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7 resources to share with your students for Asian American and Pacific Islander Heritage Month

Teachers ·
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Quizlet is proud to partner with teachers to showcase authentic voices on our blog. This guest post is by Yasmin Forbes.

To honor Asian American and Pacific Islander (AAPI) Heritage Month, we have curated a list of films, books, and podcasts to celebrate and uplift AAPI voices. Students will be introduced to content created by Asian Americans and Pacific Islanders that speaks to their history, culture, and unique perspectives. We hope this list will encourage students to advocate for more exposure to AAPI stories in order to debunk harmful stereotypes and recognize their lived experiences.


All In My Family (2019)
TV-14, 39 minutes

In his autobiographical short documentary, filmmaker Hao Wu explores what it’s like to be a gay man from a traditional Chinese family. Over the course of three years, Wu documents the journey of having a child via surrogacy, traveling back and forth from the United States (where he lives with his husband) to his family’s home in China. His sexual orientation and decision to use a surrogate mother challenge his family’s conservative beliefs, leading to a clash and eventual compromise of cultures and traditions. This film offers students a different perspective on the Asian American experience and may even be used as a resource in the lead-up to Pride Month.

Here is a preview of what you can expect! All In My Family | Official Trailer [HD] | Netflix

Minari (2020)
PG-13, 115 minutes

This award-winning feature film is based on the experiences of Lee Isaac Chung growing up as a first-generation Korean-American. Set in a small Arkansas town, the film follows a Korean-American family as they start a 50-acre farm. The struggle between assimilation and maintaining cultural identity is a central theme, challenging students to rethink the American Dream in the context of the AAPI diaspora.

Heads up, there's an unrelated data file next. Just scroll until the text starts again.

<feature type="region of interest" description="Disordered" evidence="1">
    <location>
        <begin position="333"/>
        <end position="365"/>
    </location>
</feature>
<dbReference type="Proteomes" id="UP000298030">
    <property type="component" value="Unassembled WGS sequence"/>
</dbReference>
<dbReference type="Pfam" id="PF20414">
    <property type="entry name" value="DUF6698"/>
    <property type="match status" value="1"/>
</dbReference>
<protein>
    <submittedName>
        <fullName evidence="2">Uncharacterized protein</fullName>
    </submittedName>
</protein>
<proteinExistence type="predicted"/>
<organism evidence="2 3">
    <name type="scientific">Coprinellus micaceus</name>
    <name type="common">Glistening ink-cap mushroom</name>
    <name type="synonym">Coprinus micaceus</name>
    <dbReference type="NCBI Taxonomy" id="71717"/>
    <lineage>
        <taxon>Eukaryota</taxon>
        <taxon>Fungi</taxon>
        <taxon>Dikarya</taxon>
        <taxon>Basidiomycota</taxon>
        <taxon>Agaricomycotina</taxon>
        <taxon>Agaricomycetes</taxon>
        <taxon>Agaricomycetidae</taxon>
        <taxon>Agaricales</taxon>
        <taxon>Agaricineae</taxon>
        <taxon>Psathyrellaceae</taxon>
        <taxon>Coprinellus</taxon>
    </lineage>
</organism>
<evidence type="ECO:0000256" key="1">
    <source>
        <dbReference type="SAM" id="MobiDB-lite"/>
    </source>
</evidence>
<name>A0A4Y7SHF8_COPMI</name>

Here is a preview of what you can expect! Minari | Official Trailer

Turning Red (2022)
PG, 121 minutes

In the animated film Turning Red, thirteen-year-old Mei Lee transforms into a big red panda when she gets too anxious, upset, excited, or fearful. To make matters worse, she has an incredibly protective mother who wants her to control her “panda”—which is easier said than done. Ultimately, Mei Lee is torn between being her mother's obedient daughter and embracing the chaos of her youth. Turning Red speaks to the experience of first-generation AAPI children dealing with the pressures they face to succeed in order to meet their parents’ expectations. This Disney and Pixar movie is now streaming on Disney+.

Here is a preview of what you can expect! Turning Red | Official Trailer

Books and Novels

The Making of Asian America by Erika Lee
This non-fiction book lays out the definitive history of Asian Americans and Pacific Islanders, tracing their role in American life, from their arrival in the Americas to the present day. Lee covers a wide range of AAPI narratives such as the indentured "coolies" who worked in the Caribbean alongside enslaved Africans and the internment of Japanese Americans during World War II. Throughout history, Chinese, Japanese, Filipino, Korean, and South Asian immigrants were recruited to work in the United States only to face massive racial discrimination, leading them to fight numerous Asian exclusion laws.

The Joy Luck Club by Amy Tan
This acclaimed novel explores the lives of four Chinese immigrant mothers and their four daughters, whose histories change depending on who's telling the stories. Set in San Francisco in 1949, the women meet weekly to play mahjong and tell stories of what they left behind in China. The novel focuses on the deep connection between mothers and daughters, while navigating AAPI heritage and culture.


Asian Enough (L.A. Times)
In this podcast, L.A. Times hosts Jen Yamato and Frank Shyong dig into the personal stories of their celebrity guests, providing them space to reflect on culture, identity and how they have navigated their various industries as a member of the AAPI community. Past guests have included Margaret Cho, Padma Lakshmi, Jon M. Chu, Lulu Wang, John Cho and Kamala Harris.

Have a Listen!

Dear Asian Americans
In this podcast, host Jerry Won interviews Asian American guests from a diverse array of backgrounds and career sectors. Won skillfully unpacks his guests’ identities and legacies using authentic storytelling, all in an effort to empower and inspire the Asian American community.

Have a Listen!